Transporting stolen goods 101
A required course for anyone developing the curriculum at Crime Tech University would have to be "Transporting and hiding stolen goods, 101."
It's a course that would have been helpful for a 32-year-old Petaluma woman who was stopped by a Sonoma police officer at about 10:30 a.m. on Monday, March 14, on Broadway near Andrieux Street when he noticed that her metallic-colored, 2001 Volvo sedan had a smashed windshield.
Contacting the driver, the officer asked for her license. She said she had recently lost it. He then asked for her name and the name of her passenger, who was out of earshot. She told him her name was Jamie Dawn Fry and that her passenger was simply, "Alissa." She didn't know the woman's last name. Then the officer asked the passenger what her name was and the passenger gave an entirely different and, as it turned out, real name.
Armed with probable cause, the officer spotted a small purse in the car with a bank card inside bearing the name Jasmine Palmer. The officer then did a records search, learned that Jasmine Palmer was the listed owner of the vehicle, and had a photo of Jasmine Palmer sent to his cell phone. When the photo arrived he compared it to the driver and was not enormously surprised to find that they matched.
Lesson Number One: When you lie to a police officer about your name - and your passenger's name - it is wise to have some credible back-up identification handy. It is also handy to have your ID match the name on your auto registration. Since doing this is beyond the skill, imagination and resource of all but the top tier of professional criminals, it is best not to lie about your name.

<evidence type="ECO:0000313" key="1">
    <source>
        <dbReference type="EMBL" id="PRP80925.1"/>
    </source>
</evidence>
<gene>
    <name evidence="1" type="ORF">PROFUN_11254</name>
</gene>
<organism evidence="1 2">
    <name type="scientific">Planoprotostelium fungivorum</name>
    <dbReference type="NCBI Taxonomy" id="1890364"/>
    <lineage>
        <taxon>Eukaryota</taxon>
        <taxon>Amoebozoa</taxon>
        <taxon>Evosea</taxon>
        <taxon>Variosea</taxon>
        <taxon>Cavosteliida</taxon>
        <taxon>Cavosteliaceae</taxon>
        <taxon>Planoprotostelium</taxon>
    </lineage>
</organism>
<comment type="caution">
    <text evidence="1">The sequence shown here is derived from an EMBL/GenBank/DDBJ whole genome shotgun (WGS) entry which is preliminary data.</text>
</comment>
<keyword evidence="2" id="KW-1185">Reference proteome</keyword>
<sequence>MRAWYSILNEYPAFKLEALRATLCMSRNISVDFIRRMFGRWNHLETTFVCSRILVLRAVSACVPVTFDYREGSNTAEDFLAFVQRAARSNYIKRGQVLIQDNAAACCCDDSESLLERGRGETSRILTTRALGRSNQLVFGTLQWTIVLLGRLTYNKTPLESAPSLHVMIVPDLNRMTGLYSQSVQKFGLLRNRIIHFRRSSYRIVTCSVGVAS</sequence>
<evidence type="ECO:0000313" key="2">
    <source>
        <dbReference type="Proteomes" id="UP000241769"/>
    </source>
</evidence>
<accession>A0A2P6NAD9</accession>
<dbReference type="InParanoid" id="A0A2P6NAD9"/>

In addition to her real name, the officer also learned that Palmer's driver's license was suspended and she was on felony probation. That warranted a search of the car which revealed a plethora of property, along with items of U.S. mail addressed to two different men, neither of whom was Jasmine Palmer.
Lesson Number Two: It is unwise to drive about in broad daylight, on felony probation, in a car with a smashed windshield filled with various valuable items and pieces of mail that do not belong to you.
A detective was called in to assess the contents of the car, which included a white, stand-up portable air conditioner, an orange Skill saw, a flat screen TV, a DVD player, a shop light and a Famous Stars hat. Plus the mail and what police described as a set of burglar tools, including a bump key.
Bump keys are specially altered to free the pins inside most locks when "bumped" with a small hammer. Bump-proof locks are available at hardware stores, but the majority of locks currently in use are susceptible to bump key use and the technique is graphically and ubiquitously available online.
When asked about the mail in her car, Palmer explained that the letters and other possessions came from the house of a friend in Windsor who had been injured in a car accident. The friend's sister, Palmer said, had asked her to collect the things and bring them to him.
But police quickly determined that the man in question was not in the hospital, he was in Mexico on vacation.
Palmer was subsequently charged with providing false identification to a police officer, receiving stolen property, felony probation violation, misdemeanor probation violation and possession of burglary tools.